Williams v. Cavazos, No. 07–56127.

CourtUnited States Courts of Appeals. United States Court of Appeals (9th Circuit)
Writing for the CourtOPINION
Citation646 F.3d 626
PartiesTara Sheneva WILLIAMS, Petitioner–Appellant,v.Javier CAVAZOS, Acting Warden of the Central California Women's Facility in Chowchilla, California, Respondent–Appellee.
Docket NumberNo. 07–56127.
Decision Date23 May 2011

646 F.3d 626
11 Cal.
Daily Op. Serv. 6122

Tara Sheneva WILLIAMS, Petitioner–Appellant,
v.
Javier CAVAZOS, Acting Warden of the Central California Women's Facility in Chowchilla, California, Respondent–Appellee.

No. 07–56127.

United States Court of Appeals, Ninth Circuit.

Argued and Submitted Aug. 2, 2010.Filed May 23, 2011.


[646 F.3d 629]

Kurt David Hermansen, San Diego, CA, for the petitioner-appellant.

[646 F.3d 630]

Stephanie C. Brenan, Deputy Attorney General, Los Angeles, CA, for the respondent-appellee.Appeal from the United States District Court for the Central District of California, George H. Wu, District Judge, Presiding. D.C. No. CV–03–02691–GW.Before: ALEX KOZINSKI, Chief Judge, STEPHEN REINHARDT, Circuit Judge, and RONALD M. WHYTE, Senior District Judge.*

OPINION
REINHARDT, Circuit Judge:

Consider two scenes:

Scene One

Juror # 8: I just want to talk.

Juror # 7: Well, what's there to talk about? Eleven men in here think he's guilty. No one had to think twice about it except you.

Juror # 10: I want to ask you something: do you believe his story?

Juror # 8: I don't know whether I believe it or not—maybe I don't.

Juror # 7: So how come you vote not guilty?

Juror # 8: Well, there were eleven votes for guilty. It's not easy to raise my hand and send a boy off to die without talking about it first.... We're talking about somebody's life here. We can't decide in five minutes. Supposin' we're wrong.

Scene Two

Juror # 6: I said ... this is a very important case and we should be very convinced that if the defendant is found guilty that it is beyond a reasonable doubt....

Foreman: We have spent some time now trying to understand the reasonable basis for his doubt, and I personally did not yet understand it.... I would say that two-thirds of the jurors have tried to persuade—have actively tried to persuade ... him that his current view is incorrect.

...

Juror # 4: Well, I guess he believes from the evidence that he's seen that there hasn't been sufficient proof....

Juror # 5: I think the question may have been raised: “Do you have a political agenda?” I think [it] might have been in the heat of the argument, because it does get heated back and forth from a bunch of different people. It may have been said.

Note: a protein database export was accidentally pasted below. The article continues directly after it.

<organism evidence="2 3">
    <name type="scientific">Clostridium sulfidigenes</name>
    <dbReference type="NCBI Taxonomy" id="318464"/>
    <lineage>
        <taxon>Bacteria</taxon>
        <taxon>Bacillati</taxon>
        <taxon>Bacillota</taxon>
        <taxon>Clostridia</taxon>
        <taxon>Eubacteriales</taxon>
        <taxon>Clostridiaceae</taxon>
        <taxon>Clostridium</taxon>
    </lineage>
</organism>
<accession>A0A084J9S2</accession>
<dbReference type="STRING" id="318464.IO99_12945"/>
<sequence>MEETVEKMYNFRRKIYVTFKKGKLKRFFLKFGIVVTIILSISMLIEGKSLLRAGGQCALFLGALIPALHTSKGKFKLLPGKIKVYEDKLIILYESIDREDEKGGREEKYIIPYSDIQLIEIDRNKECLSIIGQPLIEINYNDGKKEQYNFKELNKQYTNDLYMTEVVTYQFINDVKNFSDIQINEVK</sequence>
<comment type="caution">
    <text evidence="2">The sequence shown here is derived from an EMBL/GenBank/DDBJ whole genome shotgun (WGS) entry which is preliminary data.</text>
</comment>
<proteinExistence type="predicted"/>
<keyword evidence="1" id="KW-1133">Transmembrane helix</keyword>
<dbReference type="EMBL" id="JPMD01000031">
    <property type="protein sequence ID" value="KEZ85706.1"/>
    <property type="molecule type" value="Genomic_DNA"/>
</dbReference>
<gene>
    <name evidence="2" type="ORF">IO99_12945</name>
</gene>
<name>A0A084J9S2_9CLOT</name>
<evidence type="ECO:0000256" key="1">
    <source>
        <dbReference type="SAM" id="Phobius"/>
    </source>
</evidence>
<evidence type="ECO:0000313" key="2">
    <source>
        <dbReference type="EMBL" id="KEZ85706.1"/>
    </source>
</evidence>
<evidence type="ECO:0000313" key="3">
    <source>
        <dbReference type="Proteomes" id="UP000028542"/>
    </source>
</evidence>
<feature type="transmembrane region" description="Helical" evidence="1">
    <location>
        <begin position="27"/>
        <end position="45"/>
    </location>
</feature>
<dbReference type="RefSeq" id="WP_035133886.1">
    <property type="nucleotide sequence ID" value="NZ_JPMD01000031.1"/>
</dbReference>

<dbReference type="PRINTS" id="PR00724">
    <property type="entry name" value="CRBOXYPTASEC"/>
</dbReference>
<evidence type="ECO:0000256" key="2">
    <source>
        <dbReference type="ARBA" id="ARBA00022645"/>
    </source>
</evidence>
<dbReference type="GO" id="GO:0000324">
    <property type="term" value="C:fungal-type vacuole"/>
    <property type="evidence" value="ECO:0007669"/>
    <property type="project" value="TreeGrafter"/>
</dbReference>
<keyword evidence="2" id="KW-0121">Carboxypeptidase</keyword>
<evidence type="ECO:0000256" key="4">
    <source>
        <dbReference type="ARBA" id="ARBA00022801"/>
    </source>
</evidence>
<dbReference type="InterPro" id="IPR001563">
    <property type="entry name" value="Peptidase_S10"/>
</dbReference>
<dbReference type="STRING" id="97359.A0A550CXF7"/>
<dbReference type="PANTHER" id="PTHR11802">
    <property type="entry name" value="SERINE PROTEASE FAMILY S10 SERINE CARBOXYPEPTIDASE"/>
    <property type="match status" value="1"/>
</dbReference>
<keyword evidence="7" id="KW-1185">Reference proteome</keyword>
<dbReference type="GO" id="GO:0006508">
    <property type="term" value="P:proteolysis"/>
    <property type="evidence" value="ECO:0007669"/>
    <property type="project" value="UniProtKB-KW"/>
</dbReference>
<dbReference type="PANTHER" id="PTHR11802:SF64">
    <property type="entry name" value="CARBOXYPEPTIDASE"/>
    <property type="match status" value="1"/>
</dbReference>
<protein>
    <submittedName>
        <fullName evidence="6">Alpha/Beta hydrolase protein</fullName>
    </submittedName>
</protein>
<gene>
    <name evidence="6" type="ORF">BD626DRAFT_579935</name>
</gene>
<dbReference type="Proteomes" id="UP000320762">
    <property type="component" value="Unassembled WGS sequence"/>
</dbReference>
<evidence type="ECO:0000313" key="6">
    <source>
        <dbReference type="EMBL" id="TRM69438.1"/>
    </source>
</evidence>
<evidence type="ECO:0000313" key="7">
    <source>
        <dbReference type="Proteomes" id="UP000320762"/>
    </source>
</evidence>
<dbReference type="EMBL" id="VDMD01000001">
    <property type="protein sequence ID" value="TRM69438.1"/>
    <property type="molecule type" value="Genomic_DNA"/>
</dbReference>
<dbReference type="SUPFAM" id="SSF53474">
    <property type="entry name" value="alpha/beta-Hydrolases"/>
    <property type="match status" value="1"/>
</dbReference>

...

Juror # 9: Well, he said this is a serious thing, and I don't really feel that there is enough cause for—or something to that effect.... What he said was, “I wouldn't want to take anyone's freedom away, unless,” you know, “I was sure that certain things took place.”....

The first passage above is dialogue from the classic Academy Award-winning 1957 film, Twelve Angry Men, in which Henry Fonda plays a holdout juror who, over two tense hours, convinces his eleven peers that the defendant in a murder trial should be acquitted. The second excerpt comes from the transcript of proceedings during the petitioner's murder trial, in which each juror was examined and cross-examined, seriatim and mid-deliberation, after it was reported that one juror was taking a different

[646 F.3d 631]

view from the others. In the end, the trial court dismissed that juror on the ground that he was “biased” against the prosecution. With an alternate juror in place, the jury returned a guilty verdict.

Twelve Angry Men made for great drama because it violated the sanctity of the jury's secret deliberations by allowing the audience into the jury room. It was, of course, a work of fiction. We are presented here with a similar intrusion into heated deliberations involving a holdout juror, except that this one took place in open court, and it resulted in a woman being convicted and sentenced to life imprisonment after the holdout was dismissed. Under the precedent that existed when petitioner's conviction became final (and exists today as well), the trial court's actions violated the petitioner's Sixth Amendment rights, as incorporated with respect to the states under the Fourteenth Amendment. We therefore conclude that petitioner is in custody in violation of the Constitution, reverse the judgment of the district court, and remand with instructions to grant the writ.

I. Background
A. The Offense